If g(k) is close to 0 then the values of the random variable S k are close to 1 and hence the k-clustering is stable, while for larger values of g(k) the k-clustering is less reliable. This observation comes from the following fact:
where S kj represents the similarity between two k-clusterings obtained through the application of the algorithm C to a pair of perturbed data.
where p is an index permutation such that ξp(1) ≥ ξp(2) ≥ … ≥ ξp(H). In this way we obtain an ordering of the clusterings, from the most to the least reliable one.
Exploiting this ordering, we proposed a χ2-based statistical test to detect and to estimate the statistical significance of multiple-structures discovered by clustering algorithms . The main drawbacks of this approach consists in an implicit normality assumption for the distribution of the S k (random variables that measure the similarity between two perturbed k-clusterings, see above), and in a user defined threshold parameter that determines when two k-clusterings can be considered similar and “stable”. Indeed, in general we have no guarantee that the S k random variables are normally distributed; moreover the “optimal” choice of the threshold parameter seems to be application dependent and may affect the overall test results.
In this contribution, to address these problems we propose a new statistical method that, adopting a stability-based approach, makes no assumptions about the distribution of the random variables and does not require any user-defined threshold parameter.
Hypothesis testing based on Bernstein inequality
We briefly recall the Bernstein inequality, because this inequality is used to build-up our proposed hypothesis testing procedure.
Using the Bernstein inequality, we would estimate if for a given r, 2 ≤ r ≤ H, there exists a statistically significant difference between the reliability of the best p(1) clustering and the p(r) clustering (eq. 3). In other words we may state the null hypothesis H0 and the alternative hypothesis in the following way:
H0: p(1) clustering is not more reliable than p(r) clustering, that is E[Sp(1)] ≤ E[Sp(r)]
H a : p(1) clustering is more reliable than p(r) clustering, that is E[Sp(1)] > E[Sp(r)]
As in the previous case, if P err (H − r) < α we reject the null hypothesis: a significant difference is detected between the reliability of the p(1) and p(H − r) clustering and we iteratively continue the procedure estimating P err (H − r − 1).
The null hypothesis is rejected till r = H − 2, that is ∀r, 1 ≤ r ≤ H − 2, P err (H − r) < α: all the possible null hypotheses have been rejected and the only reliable clustering at α-significance level is the top ranked one, that is the p(1) clustering.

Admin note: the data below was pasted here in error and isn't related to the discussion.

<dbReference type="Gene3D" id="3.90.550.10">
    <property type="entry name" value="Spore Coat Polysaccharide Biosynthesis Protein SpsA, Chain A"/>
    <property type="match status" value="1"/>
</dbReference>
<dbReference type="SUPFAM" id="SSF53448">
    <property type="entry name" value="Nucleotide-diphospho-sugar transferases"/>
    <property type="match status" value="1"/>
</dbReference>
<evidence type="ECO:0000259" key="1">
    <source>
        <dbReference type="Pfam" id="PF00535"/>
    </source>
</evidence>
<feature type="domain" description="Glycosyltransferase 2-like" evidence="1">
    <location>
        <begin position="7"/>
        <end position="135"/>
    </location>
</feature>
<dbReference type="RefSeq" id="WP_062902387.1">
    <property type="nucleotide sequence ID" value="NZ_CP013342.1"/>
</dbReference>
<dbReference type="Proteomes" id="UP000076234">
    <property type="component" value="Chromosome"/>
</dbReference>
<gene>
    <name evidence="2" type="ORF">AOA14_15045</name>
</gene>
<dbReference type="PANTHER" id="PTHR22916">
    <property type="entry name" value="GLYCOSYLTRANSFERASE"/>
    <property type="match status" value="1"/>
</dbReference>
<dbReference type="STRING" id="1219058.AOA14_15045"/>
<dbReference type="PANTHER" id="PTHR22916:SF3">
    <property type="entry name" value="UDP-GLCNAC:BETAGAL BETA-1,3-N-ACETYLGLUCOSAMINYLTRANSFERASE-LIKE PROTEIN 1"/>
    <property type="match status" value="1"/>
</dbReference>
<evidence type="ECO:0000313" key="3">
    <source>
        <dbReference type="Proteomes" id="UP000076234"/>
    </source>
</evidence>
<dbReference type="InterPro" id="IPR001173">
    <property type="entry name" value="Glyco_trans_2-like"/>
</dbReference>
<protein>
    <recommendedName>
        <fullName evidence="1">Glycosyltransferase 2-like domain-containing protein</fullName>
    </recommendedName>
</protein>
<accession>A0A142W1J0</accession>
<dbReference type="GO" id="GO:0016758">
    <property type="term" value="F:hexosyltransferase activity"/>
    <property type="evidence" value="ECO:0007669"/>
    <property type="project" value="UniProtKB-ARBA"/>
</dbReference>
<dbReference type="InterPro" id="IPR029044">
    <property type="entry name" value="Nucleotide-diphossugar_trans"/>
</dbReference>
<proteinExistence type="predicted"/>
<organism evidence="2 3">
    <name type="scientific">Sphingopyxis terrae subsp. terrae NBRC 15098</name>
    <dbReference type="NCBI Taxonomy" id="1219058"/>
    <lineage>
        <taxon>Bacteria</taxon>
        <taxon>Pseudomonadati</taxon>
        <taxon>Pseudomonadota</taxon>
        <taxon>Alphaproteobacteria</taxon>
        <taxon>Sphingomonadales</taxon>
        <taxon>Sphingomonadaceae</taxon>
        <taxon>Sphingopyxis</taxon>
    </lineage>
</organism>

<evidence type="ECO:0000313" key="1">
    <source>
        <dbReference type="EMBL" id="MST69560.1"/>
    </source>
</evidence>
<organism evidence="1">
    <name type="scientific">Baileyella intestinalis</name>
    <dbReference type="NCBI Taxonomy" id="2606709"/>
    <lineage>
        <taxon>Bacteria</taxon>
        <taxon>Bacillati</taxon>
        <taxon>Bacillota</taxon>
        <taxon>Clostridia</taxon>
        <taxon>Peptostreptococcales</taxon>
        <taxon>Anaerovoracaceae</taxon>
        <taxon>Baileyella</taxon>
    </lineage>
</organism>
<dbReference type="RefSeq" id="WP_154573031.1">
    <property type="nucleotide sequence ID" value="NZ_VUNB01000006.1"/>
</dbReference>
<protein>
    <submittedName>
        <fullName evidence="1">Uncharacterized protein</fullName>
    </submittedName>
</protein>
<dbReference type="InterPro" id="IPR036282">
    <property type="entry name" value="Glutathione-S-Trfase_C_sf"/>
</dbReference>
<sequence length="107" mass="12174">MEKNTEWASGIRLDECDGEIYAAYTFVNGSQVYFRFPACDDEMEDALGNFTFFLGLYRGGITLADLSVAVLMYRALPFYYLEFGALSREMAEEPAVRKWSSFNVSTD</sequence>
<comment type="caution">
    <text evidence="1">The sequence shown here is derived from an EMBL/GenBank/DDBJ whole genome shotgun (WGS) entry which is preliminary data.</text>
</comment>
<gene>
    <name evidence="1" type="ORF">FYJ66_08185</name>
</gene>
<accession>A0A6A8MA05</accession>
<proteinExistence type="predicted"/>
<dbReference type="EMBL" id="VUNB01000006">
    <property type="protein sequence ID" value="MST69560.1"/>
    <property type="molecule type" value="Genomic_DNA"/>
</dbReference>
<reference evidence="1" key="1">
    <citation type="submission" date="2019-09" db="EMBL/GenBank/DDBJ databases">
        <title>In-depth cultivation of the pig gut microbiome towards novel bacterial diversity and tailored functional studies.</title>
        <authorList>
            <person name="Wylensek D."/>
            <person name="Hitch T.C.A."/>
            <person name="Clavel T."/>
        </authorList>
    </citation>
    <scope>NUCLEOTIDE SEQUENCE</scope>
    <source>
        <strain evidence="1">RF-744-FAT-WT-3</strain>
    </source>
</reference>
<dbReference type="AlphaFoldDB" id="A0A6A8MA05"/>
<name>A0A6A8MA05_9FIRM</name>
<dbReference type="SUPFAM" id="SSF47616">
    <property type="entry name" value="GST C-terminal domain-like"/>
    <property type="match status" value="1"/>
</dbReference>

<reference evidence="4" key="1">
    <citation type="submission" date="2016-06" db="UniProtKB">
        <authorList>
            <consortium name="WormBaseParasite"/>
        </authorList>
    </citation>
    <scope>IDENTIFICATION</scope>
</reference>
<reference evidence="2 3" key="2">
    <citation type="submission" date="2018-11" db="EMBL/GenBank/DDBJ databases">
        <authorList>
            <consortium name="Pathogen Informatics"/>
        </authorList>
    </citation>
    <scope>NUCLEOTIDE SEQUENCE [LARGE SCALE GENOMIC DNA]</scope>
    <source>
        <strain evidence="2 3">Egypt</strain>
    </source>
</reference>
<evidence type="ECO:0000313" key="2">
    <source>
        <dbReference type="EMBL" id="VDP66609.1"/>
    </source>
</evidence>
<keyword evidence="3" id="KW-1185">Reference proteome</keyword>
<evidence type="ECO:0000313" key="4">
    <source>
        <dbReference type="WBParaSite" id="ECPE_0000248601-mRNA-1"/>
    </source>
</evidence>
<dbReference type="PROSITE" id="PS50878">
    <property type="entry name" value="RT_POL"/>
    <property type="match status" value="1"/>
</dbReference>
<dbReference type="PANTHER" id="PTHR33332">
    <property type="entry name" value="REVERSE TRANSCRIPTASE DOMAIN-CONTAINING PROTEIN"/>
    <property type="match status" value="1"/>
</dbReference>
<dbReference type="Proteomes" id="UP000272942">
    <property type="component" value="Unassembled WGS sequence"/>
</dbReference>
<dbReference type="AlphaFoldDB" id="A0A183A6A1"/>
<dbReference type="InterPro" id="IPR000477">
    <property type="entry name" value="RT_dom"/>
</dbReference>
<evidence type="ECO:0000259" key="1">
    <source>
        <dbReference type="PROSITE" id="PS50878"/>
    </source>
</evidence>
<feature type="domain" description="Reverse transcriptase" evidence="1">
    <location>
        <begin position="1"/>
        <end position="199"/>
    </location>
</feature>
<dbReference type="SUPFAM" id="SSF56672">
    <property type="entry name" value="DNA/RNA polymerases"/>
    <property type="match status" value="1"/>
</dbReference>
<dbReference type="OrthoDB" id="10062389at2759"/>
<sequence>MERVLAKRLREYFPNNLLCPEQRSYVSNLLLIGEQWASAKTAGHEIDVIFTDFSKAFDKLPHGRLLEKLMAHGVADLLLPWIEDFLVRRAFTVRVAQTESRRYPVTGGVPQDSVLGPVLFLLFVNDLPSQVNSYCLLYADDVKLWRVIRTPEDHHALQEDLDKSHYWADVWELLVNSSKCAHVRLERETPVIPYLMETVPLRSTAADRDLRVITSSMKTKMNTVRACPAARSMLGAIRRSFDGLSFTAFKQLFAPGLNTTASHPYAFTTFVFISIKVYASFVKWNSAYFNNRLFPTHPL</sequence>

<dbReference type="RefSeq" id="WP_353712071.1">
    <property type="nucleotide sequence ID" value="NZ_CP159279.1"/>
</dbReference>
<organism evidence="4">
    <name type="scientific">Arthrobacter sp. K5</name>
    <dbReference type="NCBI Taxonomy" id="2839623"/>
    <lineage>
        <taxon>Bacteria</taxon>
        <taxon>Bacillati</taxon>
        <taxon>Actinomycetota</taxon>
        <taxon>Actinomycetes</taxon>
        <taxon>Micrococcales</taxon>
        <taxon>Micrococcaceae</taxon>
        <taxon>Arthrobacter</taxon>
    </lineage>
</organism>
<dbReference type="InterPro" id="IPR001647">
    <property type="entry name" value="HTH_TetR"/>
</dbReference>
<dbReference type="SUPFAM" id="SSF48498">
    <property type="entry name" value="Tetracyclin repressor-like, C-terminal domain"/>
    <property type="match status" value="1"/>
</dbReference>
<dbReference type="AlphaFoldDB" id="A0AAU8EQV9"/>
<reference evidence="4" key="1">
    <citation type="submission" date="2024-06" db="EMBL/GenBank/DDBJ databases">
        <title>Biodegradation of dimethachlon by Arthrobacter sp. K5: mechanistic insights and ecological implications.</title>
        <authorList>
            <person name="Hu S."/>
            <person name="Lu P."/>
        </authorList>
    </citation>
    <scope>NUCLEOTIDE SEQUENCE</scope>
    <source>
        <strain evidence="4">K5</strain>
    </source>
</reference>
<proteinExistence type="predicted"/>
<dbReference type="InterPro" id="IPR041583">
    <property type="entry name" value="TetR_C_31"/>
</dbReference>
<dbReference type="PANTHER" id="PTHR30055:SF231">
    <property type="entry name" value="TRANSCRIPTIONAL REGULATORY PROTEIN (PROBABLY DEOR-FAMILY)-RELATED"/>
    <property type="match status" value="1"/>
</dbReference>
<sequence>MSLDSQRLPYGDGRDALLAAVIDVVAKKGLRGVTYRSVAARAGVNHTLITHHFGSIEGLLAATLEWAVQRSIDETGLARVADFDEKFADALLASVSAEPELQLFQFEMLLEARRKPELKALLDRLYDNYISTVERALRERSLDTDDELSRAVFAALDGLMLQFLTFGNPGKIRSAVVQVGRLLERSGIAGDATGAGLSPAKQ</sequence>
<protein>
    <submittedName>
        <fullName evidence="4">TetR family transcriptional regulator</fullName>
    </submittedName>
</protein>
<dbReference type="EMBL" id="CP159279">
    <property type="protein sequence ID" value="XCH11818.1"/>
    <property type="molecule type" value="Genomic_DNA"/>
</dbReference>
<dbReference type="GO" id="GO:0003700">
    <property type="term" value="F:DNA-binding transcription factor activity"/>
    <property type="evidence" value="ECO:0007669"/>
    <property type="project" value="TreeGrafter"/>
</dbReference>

II) The null hypothesis cannot be rejected for r ≤ H − 2, that is, ∃r, 1 ≤ r ≤ H − 2, P err (H − r) ≥ α: in this case the clusterings that are significantly less reliable than the top ranked p(1) clustering are the p(r + 1), p(r + 2),…, p(H) clusterings.
Note that in this second case we cannot state that there is no significant difference between the first r top-ranked clusterings, since the upper bound provided by the Bernstein inequality is not guaranteed to be tight. To answer to this question, we may apply the χ2-based hypothesis testing proposed in  to the remaining top ranked clusterings to establish which of them are significant at α level, but in this case we need to assume that the similarity measures between pairs of clusterings are distributed according to a normal distribution.
If we assume that the X i random variables (eq. 5) are (at least approximately) independent, we can obtain a variant of the previous Bernstein inequality-based approach, that we name Bernstein ind. for brevity. By this approach we should in principle obtain lower p values, thus assuring lower false positive rates than the Bernstein test without independence assumptions.
With these independence assumptions the null hypothesis H 0 and the alternative hypothesis for the Bernstein ind. test can be formulated as follows:
H0: ∃i, 2 ≤ i ≤ r ≤ H such that E[Sp(1)] ≤ E[Sp(r)]: it does exist at least one p(i)-clustering equally or more reliable than the first one in the group of the first r ordered clusterings.
H a : ∀i, 2 ≤ i ≤ r ≤ H, E[Sp(1)] > E[Sp(r)]: all the clusterings in the group of the first r ordered clusterings are less reliable than the first one.
Starting from r = H, if P err (r) < α we reject the null hypothesis: a significant difference is detected between the reliability of the p(1) and the other first r-clustering and we iteratively continue the procedure estimating P err (r − 1). As in the Bernstein test, the procedure is iterated until we remain with a single clustering (and this will be the only significant one), or until P err (r) ≥ α and in this case we cannot reject the null hypothesis and the first r clusterings can be considered equally reliable. Note that, strictly speaking, in this case we can only say that at least one of the first r clusterings is equally or more reliable than the first one.
Results and discussion
In this section we apply the Bernstein test to synthetic and DNA microarray data analysis, and compare it to the previously proposed χ2-based test . For the experiments we used the mosclust R package , and all the data used in the experiments are available from the authors.
Analysis of hierarchical structures in synthetic data
Synthetic data: comparison of the χ2 and Bernstein inequality-based tests.
Bernstein ind. stands for the Bernstein test with assumption of independence between the random variables representing the empirical mean of the similarity measures.
Structures discovered (10−5 significance level)
Discovery of multi-level structures in DNA microarray data